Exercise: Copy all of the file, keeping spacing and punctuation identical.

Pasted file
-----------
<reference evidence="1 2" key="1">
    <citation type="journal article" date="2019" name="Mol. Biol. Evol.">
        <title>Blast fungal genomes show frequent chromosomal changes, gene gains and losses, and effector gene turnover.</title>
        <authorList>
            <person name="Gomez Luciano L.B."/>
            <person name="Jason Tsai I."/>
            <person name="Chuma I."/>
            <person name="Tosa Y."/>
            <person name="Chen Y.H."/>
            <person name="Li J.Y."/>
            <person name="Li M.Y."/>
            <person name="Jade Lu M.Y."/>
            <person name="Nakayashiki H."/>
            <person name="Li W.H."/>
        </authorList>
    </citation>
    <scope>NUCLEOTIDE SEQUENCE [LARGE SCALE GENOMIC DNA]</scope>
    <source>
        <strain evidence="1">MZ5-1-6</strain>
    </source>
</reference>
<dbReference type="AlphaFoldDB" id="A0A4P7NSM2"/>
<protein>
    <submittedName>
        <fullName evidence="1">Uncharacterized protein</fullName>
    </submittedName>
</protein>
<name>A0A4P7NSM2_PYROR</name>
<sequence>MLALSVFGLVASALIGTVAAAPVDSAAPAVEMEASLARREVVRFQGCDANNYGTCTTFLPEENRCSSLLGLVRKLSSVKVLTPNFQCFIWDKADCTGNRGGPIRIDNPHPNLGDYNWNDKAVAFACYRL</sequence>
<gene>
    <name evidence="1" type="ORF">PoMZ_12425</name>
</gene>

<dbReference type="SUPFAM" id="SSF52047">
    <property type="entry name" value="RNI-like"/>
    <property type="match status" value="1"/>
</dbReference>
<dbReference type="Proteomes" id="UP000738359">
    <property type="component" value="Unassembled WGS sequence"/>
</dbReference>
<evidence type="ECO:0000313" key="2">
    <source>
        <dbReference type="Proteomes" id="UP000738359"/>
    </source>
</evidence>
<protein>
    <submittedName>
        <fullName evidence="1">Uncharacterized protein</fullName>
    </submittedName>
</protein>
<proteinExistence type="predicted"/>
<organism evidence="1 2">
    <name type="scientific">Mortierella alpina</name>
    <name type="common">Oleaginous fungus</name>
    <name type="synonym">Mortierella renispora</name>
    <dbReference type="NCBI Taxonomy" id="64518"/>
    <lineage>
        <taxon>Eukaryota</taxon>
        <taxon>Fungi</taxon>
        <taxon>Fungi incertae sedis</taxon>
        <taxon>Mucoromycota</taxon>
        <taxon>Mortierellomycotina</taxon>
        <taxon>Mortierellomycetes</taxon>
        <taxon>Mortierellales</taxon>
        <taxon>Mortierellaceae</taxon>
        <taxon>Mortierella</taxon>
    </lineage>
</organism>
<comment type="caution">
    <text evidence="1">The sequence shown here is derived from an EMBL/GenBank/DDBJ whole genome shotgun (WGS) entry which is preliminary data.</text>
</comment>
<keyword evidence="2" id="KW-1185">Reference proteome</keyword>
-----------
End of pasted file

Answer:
<reference evidence="1 2" key="1">
    <citation type="journal article" date="2019" name="Mol. Biol. Evol.">
        <title>Blast fungal genomes show frequent chromosomal changes, gene gains and losses, and effector gene turnover.</title>
        <authorList>
            <person name="Gomez Luciano L.B."/>
            <person name="Jason Tsai I."/>
            <person name="Chuma I."/>
            <person name="Tosa Y."/>
            <person name="Chen Y.H."/>
            <person name="Li J.Y."/>
            <person name="Li M.Y."/>
            <person name="Jade Lu M.Y."/>
            <person name="Nakayashiki H."/>
            <person name="Li W.H."/>
        </authorList>
    </citation>
    <scope>NUCLEOTIDE SEQUENCE [LARGE SCALE GENOMIC DNA]</scope>
    <source>
        <strain evidence="1">MZ5-1-6</strain>
    </source>
</reference>
<dbReference type="AlphaFoldDB" id="A0A4P7NSM2"/>
<protein>
    <submittedName>
        <fullName evidence="1">Uncharacterized protein</fullName>
    </submittedName>
</protein>
<name>A0A4P7NSM2_PYROR</name>
<sequence>MLALSVFGLVASALIGTVAAAPVDSAAPAVEMEASLARREVVRFQGCDANNYGTCTTFLPEENRCSSLLGLVRKLSSVKVLTPNFQCFIWDKADCTGNRGGPIRIDNPHPNLGDYNWNDKAVAFACYRL</sequence>
<gene>
    <name evidence="1" type="ORF">PoMZ_12425</name>
</gene>

<dbReference type="SUPFAM" id="SSF52047">
    <property type="entry name" value="RNI-like"/>
    <property type="match status" value="1"/>
</dbReference>
<dbReference type="Proteomes" id="UP000738359">
    <property type="component" value="Unassembled WGS sequence"/>
</dbReference>
<evidence type="ECO:0000313" key="2">
    <source>
        <dbReference type="Proteomes" id="UP000738359"/>
    </source>
</evidence>
<protein>
    <submittedName>
        <fullName evidence="1">Uncharacterized protein</fullName>
    </submittedName>
</protein>
<proteinExistence type="predicted"/>
<organism evidence="1 2">
    <name type="scientific">Mortierella alpina</name>
    <name type="common">Oleaginous fungus</name>
    <name type="synonym">Mortierella renispora</name>
    <dbReference type="NCBI Taxonomy" id="64518"/>
    <lineage>
        <taxon>Eukaryota</taxon>
        <taxon>Fungi</taxon>
        <taxon>Fungi incertae sedis</taxon>
        <taxon>Mucoromycota</taxon>
        <taxon>Mortierellomycotina</taxon>
        <taxon>Mortierellomycetes</taxon>
        <taxon>Mortierellales</taxon>
        <taxon>Mortierellaceae</taxon>
        <taxon>Mortierella</taxon>
    </lineage>
</organism>
<comment type="caution">
    <text evidence="1">The sequence shown here is derived from an EMBL/GenBank/DDBJ whole genome shotgun (WGS) entry which is preliminary data.</text>
</comment>
<keyword evidence="2" id="KW-1185">Reference proteome</keyword>